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Subash Ghisingh died 29 January 2015

Subash Ghisingh died 29 January 2015
Subash Ghisingh the founder chief of Gorkha National Liberation Front (GNLF), former leader of Gorkhaland movement and the former chairmen of Darjeeling Gorkha Hill Council (DGHC) died on 29th January 2015 in Sir Ganga Ram Hospital, Delhi at the age of  78.  in the 1980s, died at the age of 78

For Subash Ghisingh, life was an endless struggle for the rights of his fellow Nepali-speaking Indians in their adopted homeland. What pushed the former bantamweight boxer from the Indian Army into the political arena was the fear of being called a foreigner in a country for which, he and his forefathers had given their blood and sweat. His ideas and methods of struggle remained controversial till the end. He even sought help from the US, the UK, France, Nepal and the UN.

For almost 20 years since he quit the Army in 1966, Ghisingh moved from door to door explaining the need for a homeland and an Indian identity. He studied history, used it in his campaign, and sometimes even misinterpreted it to suit his argument. In the late sixties, he floated a party named "Neelo Jhanda" (Blue Flag) that exhorted people to identify themselves as "Nepali." He despised the word Gorkha as a symbol of slavery. For some time, he flirted with the Labour Congress and after Emergency, he joined Jagjivan Ram's Congress for Democracy.

It was in 1980 that Ghisingh, a Buddhist who worshipped Shiva more than any other deity, turned radical. On April 7 that year, he founded Gorkha National Liberation Front (GNLF) with the slogan "We can forgive a snake but not a person who opposes Gorkhaland." He banned the use of Nepali as the name of the community, saying it would blur their distinction from Nepali nationals.

In its initial years, GNLF confined its agitation to election boycotts and street corner meetings. Its campaign got a big boost when hundreds of Nepali families were expelled from Meghalaya in March 1986. Coinciding with Nepali New Year (April 13), Ghisingh launched an armed struggle to end the "genocide" of the Nepalis. "Just as there will be no morning until the stars are gone, there will be no Gorkhaland until we do not become martyrs," he would often say as he plunged the picturesque Darjeeling hills and the Dooars into turmoil. Beheadings, kidnappings, ambushes and arson became the order of the day. He himself suffered serious injuries in an assassination bid on February 10, 2001. State terrorism under the garb of TADA added more to bloodletting.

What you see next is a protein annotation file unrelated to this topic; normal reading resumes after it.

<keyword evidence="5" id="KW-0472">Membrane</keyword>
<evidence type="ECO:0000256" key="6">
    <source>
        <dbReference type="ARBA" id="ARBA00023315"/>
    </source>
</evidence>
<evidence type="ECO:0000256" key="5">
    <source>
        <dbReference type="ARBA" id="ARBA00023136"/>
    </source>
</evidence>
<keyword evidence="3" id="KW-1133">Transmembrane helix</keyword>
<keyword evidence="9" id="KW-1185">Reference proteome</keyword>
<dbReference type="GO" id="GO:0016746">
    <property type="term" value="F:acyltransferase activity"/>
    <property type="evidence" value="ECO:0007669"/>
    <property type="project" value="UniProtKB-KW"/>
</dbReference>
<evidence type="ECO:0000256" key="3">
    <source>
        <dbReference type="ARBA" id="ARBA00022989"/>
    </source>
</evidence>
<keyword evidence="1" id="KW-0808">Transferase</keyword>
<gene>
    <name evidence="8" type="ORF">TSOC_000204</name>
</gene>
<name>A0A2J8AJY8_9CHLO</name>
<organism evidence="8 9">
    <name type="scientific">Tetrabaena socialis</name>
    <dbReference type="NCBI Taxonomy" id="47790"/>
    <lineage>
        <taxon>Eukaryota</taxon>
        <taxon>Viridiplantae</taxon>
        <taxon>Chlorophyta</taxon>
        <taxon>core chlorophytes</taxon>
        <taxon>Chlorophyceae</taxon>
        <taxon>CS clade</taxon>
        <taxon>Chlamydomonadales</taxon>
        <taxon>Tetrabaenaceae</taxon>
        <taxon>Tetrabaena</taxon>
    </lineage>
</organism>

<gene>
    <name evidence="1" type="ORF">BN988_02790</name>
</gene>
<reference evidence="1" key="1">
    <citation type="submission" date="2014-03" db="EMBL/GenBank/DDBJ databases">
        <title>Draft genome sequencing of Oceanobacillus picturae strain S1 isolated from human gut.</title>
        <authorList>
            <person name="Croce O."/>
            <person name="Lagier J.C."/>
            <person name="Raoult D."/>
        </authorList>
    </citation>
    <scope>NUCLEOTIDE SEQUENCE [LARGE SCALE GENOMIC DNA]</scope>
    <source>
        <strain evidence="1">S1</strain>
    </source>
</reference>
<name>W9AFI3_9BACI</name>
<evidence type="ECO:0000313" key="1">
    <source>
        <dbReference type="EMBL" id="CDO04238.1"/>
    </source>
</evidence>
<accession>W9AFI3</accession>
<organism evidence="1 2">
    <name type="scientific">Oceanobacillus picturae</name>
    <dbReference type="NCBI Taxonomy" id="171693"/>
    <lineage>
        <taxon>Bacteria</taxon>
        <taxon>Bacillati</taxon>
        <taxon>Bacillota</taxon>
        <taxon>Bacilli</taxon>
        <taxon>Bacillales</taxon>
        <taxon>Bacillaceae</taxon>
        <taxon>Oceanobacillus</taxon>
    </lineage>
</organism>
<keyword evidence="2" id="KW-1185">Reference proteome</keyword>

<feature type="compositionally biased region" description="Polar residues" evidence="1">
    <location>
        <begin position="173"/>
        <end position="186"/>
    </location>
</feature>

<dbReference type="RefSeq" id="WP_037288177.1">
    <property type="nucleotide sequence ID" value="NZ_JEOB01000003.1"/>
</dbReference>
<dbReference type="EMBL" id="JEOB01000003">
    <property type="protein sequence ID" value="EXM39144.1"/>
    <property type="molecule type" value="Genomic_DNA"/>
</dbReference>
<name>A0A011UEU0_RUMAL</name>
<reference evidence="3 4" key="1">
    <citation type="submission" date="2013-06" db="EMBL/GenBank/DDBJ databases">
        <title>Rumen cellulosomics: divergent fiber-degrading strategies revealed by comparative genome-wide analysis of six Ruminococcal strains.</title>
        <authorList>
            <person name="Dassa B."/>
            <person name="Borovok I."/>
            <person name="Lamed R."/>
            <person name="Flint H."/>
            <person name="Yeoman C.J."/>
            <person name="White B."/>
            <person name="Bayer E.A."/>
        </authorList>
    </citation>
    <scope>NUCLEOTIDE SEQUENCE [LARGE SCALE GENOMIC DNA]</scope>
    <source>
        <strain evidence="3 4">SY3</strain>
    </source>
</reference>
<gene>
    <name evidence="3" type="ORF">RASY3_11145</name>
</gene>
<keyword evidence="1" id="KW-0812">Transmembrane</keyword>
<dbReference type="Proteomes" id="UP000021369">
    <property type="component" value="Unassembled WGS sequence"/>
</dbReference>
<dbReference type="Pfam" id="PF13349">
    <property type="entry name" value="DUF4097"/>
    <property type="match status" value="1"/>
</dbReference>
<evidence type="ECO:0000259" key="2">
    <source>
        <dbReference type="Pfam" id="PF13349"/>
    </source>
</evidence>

As Bengal's Marxist government armed its Nepali cadres, the hills witnessed fratricidal war that led to the killing of more than 1,200 people, burning of thousands of homes and uprooting of nearly 1,00,000 citizens. Normalcy returned after 28 months on August 22, 1988 when GNLF, the Bengal government and the Centre signed a pact on the formation of Darjeeling Gorkha Hill Council. But reason and peace deserted Darjeeling for good. Parties that opposed him tooth and nail now uphold his controversial views on the statehood demand and the 1950 India-Nepal Treaty of Peace and Friendship, which, he claimed, dilutes the identity of Nepali-speaking Indians.

Like most Nepalis, Ghisingh loved and revered Darjeeling as "a war medal won by his brave forefathers." This maybe because of the fact Darjeeling, like Garhwal, Kumaon and Kangra, was part of Nepal till the 1814-16 Anglo-Gorkha War. But he could never live in his beloved Gurkhathum (Gorkha bastion, another name for Darjeeling occasionally used by the British) after his former protege and Gorkha Janmukti Morcha chief, Bimal Gurung resumed the Gorkhaland agitation in the spring of 2007. He lived in forced exile in the plains for years and could not even take his wife, Dhanmaya, to Darjeeling, for her last rites.

Born into a family of tea garden workers at Manju near the Nepal border on June 22, 1936, Ghisingh was an accomplished novelist and painter.

With TOI inputs.

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